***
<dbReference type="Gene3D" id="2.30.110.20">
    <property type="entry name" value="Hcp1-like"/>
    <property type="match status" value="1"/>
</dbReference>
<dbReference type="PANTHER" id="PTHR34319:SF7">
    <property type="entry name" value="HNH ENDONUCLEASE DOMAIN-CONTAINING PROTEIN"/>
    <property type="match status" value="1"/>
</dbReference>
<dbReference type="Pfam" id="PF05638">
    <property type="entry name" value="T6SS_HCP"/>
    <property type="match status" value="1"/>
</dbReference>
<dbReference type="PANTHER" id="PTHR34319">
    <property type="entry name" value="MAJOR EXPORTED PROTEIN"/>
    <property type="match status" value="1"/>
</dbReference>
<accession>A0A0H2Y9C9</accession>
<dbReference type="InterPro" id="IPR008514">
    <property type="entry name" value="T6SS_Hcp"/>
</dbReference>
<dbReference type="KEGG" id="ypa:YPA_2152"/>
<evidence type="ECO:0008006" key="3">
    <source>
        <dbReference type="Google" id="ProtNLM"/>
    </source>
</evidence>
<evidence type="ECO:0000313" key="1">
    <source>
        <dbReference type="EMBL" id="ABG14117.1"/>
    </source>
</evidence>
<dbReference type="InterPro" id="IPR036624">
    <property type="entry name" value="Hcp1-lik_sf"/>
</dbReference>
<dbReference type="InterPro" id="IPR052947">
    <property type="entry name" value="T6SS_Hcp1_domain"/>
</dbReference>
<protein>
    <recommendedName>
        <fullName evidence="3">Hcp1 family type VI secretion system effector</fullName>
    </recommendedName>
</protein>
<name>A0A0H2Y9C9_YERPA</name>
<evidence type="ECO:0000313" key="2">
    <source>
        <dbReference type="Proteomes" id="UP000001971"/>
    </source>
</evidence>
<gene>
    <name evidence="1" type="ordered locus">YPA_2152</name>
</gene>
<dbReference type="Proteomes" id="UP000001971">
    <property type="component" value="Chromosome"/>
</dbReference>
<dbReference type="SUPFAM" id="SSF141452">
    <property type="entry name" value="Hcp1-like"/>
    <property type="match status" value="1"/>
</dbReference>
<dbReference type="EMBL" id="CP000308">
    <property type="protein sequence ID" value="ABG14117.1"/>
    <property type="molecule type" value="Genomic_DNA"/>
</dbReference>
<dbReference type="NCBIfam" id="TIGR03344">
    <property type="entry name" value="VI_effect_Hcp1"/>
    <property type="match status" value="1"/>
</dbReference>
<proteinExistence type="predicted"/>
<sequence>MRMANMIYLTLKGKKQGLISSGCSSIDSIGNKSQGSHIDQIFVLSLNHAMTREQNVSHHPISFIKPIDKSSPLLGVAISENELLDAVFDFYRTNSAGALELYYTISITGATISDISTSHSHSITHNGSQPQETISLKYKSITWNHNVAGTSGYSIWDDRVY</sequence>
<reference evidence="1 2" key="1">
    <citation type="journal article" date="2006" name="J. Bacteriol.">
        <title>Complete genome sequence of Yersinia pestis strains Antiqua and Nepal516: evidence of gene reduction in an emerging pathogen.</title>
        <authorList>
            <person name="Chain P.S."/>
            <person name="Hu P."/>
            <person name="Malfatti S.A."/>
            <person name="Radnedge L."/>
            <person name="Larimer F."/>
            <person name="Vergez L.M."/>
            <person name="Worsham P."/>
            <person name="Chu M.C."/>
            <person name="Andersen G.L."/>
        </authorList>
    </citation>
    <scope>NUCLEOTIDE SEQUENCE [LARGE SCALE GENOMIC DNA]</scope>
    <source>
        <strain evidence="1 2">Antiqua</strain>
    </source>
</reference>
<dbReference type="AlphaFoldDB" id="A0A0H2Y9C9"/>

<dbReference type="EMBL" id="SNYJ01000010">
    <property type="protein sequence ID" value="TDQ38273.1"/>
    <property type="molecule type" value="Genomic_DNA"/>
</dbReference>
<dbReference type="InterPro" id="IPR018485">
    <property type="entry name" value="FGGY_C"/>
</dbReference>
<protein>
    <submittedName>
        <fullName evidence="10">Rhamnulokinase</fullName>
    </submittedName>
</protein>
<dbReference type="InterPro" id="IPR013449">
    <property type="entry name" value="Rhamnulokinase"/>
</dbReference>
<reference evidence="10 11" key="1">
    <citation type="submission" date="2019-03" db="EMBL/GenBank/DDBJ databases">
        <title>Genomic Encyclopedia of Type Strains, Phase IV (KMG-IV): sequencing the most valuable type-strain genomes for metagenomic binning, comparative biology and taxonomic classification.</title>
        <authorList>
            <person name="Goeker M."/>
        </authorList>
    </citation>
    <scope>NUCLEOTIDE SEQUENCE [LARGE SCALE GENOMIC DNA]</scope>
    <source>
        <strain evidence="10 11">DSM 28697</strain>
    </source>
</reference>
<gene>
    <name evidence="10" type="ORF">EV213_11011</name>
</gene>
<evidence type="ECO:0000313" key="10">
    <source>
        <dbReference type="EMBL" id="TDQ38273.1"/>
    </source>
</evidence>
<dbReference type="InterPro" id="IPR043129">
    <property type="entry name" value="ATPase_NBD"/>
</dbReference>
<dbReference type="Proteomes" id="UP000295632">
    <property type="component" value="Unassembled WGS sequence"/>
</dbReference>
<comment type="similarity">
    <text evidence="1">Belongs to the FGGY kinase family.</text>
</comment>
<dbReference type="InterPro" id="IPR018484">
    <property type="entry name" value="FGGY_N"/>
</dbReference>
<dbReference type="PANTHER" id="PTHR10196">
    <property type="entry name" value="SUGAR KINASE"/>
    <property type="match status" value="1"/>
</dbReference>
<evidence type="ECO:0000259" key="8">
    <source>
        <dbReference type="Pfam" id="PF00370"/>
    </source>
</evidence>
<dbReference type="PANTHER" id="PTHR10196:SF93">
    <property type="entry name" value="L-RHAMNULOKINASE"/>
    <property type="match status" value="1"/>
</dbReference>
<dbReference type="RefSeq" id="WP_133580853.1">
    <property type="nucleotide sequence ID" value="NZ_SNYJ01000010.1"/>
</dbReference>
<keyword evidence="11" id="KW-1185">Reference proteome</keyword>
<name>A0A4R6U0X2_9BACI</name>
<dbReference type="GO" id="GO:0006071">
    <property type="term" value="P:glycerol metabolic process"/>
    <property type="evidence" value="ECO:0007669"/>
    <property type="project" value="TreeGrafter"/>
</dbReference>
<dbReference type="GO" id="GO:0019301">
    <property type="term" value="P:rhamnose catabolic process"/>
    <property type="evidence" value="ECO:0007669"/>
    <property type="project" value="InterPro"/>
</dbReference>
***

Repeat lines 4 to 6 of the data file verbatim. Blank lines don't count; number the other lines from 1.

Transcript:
</dbReference>
<dbReference type="PANTHER" id="PTHR34319:SF7">
    <property type="entry name" value="HNH ENDONUCLEASE DOMAIN-CONTAINING PROTEIN"/>